• Cannons overlook the City of Chattanooga from atop Lookout Mountain

    Chickamauga & Chattanooga

    National Military Park GA,TN

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Training for a Splendid Little War

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Date: April 15, 2014
Contact: Kim Coons, 423-752-5213 x139

Chickamauga and Chattanooga National Military Park invites the public to the Chickamauga Battlefield Visitor Center on Saturday and Sunday, April 26-27 for a living history weekend and ranger programs exploring the role Chickamauga Battlefield played as a training post during the Spanish American War. 

Named Camp Thomas as a tribute to General George H. Thomas and his gallant stand during the 1863 Battle of Chickamauga, Chickamauga Battlefield served as a training camp for up to 70,000 troops during the short three months it was in operation in 1898. These "Boys of 98" are scarcely remembered today, but the Spanish-American War thrust the United States into a global trajectory power that continues today. Camp Thomas provided the space needed to train those boys to become soldiers in a nation that had not long been reunited from costly Civil War battles fought beneath their very feet. Volunteers flocked to the recruiters' calls and vowed to "Remember the Maine," yet few troops who trained at Camp Thomas saw actual combat. Indeed more soldiers died of disease in training at Camp Thomas than fighting in the war overseas. Their final resting places can be found in the Chattanooga National Cemetery alongside Civil War soldiers, in some cases their fathers and grandfathers, who gave their lives on the same ground.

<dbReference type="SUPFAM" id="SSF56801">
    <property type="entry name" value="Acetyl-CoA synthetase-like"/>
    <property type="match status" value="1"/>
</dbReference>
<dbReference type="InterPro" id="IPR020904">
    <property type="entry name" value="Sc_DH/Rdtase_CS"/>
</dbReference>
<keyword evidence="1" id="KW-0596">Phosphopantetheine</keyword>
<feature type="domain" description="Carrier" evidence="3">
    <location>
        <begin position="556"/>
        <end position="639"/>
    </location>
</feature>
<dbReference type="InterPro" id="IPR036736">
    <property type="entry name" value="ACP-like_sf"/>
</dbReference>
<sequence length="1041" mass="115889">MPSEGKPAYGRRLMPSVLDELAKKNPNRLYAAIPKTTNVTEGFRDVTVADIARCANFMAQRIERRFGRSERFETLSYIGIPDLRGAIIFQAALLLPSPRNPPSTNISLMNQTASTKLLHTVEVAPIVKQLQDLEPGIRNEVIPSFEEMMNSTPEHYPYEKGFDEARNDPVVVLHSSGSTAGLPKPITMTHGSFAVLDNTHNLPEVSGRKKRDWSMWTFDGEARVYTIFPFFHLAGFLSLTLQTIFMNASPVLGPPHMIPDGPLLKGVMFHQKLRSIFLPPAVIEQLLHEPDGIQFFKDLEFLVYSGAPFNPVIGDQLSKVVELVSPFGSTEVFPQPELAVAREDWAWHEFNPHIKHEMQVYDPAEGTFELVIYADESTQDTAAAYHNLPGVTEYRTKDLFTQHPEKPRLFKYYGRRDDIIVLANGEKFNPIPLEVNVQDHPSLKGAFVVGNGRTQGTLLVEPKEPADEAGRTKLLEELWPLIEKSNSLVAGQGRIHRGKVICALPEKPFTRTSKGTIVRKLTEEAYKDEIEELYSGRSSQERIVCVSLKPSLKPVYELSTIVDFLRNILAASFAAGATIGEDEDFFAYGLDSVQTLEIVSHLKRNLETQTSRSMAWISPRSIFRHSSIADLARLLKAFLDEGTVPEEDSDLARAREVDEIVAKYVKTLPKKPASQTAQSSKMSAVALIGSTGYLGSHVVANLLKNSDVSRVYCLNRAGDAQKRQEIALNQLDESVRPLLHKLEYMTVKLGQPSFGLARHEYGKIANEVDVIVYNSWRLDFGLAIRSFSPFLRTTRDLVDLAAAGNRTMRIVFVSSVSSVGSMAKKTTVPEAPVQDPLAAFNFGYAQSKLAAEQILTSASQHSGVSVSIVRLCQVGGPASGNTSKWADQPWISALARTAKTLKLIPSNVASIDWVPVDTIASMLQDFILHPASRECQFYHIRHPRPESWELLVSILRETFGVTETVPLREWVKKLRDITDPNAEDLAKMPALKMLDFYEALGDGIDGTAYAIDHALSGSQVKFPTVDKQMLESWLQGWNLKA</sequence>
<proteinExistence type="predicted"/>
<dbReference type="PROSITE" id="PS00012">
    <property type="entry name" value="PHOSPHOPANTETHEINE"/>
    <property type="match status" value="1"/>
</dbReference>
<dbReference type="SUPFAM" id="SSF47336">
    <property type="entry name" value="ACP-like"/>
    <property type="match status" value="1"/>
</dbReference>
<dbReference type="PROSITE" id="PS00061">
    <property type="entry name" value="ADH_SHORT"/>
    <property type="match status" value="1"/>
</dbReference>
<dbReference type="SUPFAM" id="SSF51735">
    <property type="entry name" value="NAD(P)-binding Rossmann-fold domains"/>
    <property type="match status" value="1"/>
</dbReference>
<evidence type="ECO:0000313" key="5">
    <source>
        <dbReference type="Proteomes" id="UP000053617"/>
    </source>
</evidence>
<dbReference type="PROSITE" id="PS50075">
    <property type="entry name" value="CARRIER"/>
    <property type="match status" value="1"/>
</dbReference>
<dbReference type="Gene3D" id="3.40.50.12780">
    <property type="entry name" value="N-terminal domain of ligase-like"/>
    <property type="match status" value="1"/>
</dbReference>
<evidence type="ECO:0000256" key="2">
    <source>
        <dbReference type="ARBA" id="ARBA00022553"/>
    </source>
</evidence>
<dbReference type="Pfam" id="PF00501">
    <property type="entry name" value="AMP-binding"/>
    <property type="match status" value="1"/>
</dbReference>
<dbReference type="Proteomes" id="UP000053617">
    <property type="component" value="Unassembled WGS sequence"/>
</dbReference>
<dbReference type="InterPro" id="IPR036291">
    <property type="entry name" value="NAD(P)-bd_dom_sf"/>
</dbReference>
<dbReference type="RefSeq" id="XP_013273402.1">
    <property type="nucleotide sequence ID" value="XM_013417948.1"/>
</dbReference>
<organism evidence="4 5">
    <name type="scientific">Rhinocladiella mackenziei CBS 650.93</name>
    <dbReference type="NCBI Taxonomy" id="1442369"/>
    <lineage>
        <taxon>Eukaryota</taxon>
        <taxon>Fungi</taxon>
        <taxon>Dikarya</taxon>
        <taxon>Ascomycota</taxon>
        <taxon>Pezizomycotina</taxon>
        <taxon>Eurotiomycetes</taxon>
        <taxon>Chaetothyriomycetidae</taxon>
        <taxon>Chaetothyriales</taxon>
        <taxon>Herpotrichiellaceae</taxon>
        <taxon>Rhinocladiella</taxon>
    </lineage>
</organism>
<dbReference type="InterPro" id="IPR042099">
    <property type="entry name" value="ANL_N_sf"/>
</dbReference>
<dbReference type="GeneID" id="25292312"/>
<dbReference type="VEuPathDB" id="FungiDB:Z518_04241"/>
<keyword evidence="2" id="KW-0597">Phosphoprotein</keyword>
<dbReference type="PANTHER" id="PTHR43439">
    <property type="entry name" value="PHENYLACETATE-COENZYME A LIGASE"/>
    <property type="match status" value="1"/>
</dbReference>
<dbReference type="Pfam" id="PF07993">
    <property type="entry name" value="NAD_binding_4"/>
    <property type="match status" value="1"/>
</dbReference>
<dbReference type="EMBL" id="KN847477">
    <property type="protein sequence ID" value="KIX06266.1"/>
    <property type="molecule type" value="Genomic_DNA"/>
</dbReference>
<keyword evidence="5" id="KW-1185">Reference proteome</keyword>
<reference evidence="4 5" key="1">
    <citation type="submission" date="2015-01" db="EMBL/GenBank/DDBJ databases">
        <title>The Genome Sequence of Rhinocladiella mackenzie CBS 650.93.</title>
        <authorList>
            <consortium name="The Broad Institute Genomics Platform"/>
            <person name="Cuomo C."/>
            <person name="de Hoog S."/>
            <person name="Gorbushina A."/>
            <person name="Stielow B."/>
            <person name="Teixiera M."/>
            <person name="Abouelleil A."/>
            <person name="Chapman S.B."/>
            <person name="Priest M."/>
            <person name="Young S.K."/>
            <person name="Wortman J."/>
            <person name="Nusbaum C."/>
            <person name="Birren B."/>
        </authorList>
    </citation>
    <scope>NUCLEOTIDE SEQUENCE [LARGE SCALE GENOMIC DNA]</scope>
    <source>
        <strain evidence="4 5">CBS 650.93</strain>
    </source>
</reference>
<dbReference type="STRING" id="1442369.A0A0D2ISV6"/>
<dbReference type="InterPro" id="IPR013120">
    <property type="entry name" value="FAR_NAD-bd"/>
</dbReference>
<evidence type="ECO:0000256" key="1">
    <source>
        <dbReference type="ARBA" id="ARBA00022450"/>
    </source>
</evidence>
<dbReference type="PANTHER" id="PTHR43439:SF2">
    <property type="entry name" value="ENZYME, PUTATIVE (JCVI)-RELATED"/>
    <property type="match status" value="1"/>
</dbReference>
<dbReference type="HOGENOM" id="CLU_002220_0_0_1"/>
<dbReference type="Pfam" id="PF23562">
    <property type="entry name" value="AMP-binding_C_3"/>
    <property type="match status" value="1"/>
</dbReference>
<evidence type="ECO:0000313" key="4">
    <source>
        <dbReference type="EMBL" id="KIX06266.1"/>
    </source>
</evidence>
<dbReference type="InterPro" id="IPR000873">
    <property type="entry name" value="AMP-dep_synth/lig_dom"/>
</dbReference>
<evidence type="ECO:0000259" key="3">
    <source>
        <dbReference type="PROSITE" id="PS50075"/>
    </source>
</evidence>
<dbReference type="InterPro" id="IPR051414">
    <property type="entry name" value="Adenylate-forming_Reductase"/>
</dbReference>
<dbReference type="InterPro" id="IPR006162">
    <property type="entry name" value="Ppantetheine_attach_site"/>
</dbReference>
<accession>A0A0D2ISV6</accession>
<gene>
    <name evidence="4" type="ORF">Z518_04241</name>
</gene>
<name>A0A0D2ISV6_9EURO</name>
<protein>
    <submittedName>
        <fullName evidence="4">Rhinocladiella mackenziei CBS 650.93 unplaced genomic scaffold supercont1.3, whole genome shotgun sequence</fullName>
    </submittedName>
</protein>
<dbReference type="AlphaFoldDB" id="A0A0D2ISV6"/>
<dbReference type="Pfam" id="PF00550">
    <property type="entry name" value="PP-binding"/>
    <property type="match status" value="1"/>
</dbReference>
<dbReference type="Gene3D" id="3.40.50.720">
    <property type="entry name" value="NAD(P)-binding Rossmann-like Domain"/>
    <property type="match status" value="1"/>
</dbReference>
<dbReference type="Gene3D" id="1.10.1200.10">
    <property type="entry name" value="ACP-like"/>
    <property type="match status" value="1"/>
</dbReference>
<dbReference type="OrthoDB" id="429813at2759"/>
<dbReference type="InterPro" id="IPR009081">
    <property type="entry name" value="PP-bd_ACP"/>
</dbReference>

Join living history volunteers throughout the weekend as they portray soldiers training at Camp Thomas. Ranger programs will be presented both Saturday and Sunday at 10:30 a.m., 11:30 a.m., 1:30 p.m., 2:30 p.m., and 3:30 p.m.

Did You Know?

Union monuments on Snodgrass Hill

James Garfield served as Major General William S. Rosecrans' Chief of Staff at Chickamauga. Four months after becoming President, Garfield was shot in the back by a disgruntled office seeker. Garfield died two months later on September 19, 1881, the anniversary of the Battle of Chickamauga.